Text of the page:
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Sacred Singing

Sound is the origin of the universe according to many philosophies. Singing can make us more centred, empowered and expressive. As Ella Fitzgerald said, “The only thing better than singing is more singing.” Singing in itself is a cathartic release, while the words we utter have a unique potency. Sanskrit texts exalt aum as the primordial hum from which all sounds and forms arise and return. Swami Sivananda said, “The whole world has come from aum, rests in aum and dissolves in aum.” The Bible asserted, “In the beginning was the word,” to emphasise sound’s power. Quantum physics also confirms that everything material manifests from sound vibration. Just imagine what sound does to our watery body after Dr Masaru Emoto showed that the written and spoken word dramatically affected water molecules.

Every ancient culture has a rich tradition of sacred songs such as bhakti yogis, Tibetan Gyuto monks, Navajo Diné people and Amazonian shamans. Every rite of passage and ceremony has a specific soundtrack to enhance effects and intentions. The Himba tribe of Nimibia are born with their own unique song which comes to their mother prior to their birth.

Singing can significantly shift our state, potentially attuning us to the reality we want to reach. For example, chanting a divine name can invoke sacred presence, singing a joyful song can uplift us and humming a melancholy melody can release our sorrow. In the film Paradise Road female POWs formed a choir to boost their mood. Research by NAJ Stewart and AJ Lonsdale supports group singing therapy, as they discovered choral singers experienced superior psychological wellbeing to solo singers. Marie Claire Breen of the Choral Learning Team says, “The sense of community and belonging when singing in group settings, even over Zoom, can have a huge impact on stress reduction and can even synchronize your heartbeat and regulate your breath, so you’re all breathing as one huge lung.”

Solo singing can also be liberating as Edith Piaf felt: “For me, singing is a way of escaping. It’s another world. I’m no longer on Earth.” In the movie Little Voice painfully shy Laura finds her wings when she discovers a knack for mimicking famous singers. Singing transformed her from a caged recluse to a liberated butterfly. You don’t have to be a good singer to reap rewards, however. Chorus master Oliver Rundell advises, “Simply tune out the rest of the world and enjoy the physical sensation of breathing in and creating a note with your body.”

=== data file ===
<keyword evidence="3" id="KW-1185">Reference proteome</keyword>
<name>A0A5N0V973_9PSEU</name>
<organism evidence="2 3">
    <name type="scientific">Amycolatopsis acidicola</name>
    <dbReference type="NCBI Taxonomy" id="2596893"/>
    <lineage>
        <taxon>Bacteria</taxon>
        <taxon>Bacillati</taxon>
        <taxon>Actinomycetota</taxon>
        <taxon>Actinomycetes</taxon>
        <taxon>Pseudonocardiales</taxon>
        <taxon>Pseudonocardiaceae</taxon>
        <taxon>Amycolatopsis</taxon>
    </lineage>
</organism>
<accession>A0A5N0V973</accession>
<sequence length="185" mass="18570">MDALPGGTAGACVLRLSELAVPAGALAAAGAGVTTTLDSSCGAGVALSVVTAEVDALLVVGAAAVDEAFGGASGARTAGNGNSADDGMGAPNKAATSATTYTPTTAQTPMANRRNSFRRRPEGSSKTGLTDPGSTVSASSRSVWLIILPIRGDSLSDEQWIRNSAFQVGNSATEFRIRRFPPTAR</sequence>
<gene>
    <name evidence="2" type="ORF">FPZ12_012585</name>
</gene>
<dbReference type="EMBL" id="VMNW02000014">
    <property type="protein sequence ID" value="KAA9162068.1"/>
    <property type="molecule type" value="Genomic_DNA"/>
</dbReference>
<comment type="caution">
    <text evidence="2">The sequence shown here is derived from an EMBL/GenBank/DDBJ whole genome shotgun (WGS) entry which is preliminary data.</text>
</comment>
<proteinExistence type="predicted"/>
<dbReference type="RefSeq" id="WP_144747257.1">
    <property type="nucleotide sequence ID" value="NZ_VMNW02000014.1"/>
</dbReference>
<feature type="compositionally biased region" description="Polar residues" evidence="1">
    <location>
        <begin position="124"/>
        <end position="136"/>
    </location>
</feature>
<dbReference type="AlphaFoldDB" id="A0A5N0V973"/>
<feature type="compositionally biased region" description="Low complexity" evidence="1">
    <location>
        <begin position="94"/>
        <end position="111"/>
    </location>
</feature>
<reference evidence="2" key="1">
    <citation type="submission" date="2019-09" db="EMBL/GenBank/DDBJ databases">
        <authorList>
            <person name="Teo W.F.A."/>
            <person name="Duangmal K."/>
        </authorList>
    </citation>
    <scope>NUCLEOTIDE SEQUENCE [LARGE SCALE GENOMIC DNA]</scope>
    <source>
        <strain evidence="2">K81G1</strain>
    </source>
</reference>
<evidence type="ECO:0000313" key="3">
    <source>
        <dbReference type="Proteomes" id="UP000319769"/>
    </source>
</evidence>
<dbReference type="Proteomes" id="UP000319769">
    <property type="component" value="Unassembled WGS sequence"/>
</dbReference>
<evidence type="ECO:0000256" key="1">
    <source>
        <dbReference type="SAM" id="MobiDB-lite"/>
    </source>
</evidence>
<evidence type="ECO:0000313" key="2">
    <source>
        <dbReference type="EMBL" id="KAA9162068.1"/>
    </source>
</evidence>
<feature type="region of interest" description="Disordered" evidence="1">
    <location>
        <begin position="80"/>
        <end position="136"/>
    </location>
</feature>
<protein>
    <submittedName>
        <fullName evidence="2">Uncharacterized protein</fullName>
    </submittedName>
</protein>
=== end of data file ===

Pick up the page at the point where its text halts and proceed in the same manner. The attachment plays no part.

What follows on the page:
Musical medicine

Research has revealed that “listening to positive music for more than five minutes a day can improve mood state and that engaging in music by singing or playing instruments is more effective than listening alone,” according to Lyz Cooper for the British Academy of Sound Therapy. According to Henry Ford Health, “Research shows that individuals with Parkinson’s disease who were involved in singing groups saw improved respiratory function and overall quality of life.”

Singing has been shown to:

  • Boost cellular oxygenation
  • Create connection and communion
  • Decrease cortisol
  • Ease grief
  • Enhance speaking skills in those vocally challenged such as stroke victims
  • Improve cognitive function
  • Improve immunity
  • Increase relaxing dopamine and melatonin
  • Increase energising nitric oxide
  • Lower blood pressure and heart rate
  • Improve snoring, according to a 2008 study
  • Mobilise jaw muscles
  • Promote bonding oxytocin
  • Reduce anxiety and stress hormones
  • Regulate breathing
  • Release mood-elevating, pain-relieving endorphins
  • Slow age-related memory loss
  • Spiritually uplift
  • Stimulate lymphatic circulation
  • Stimulate the vagus nerve to rest and digest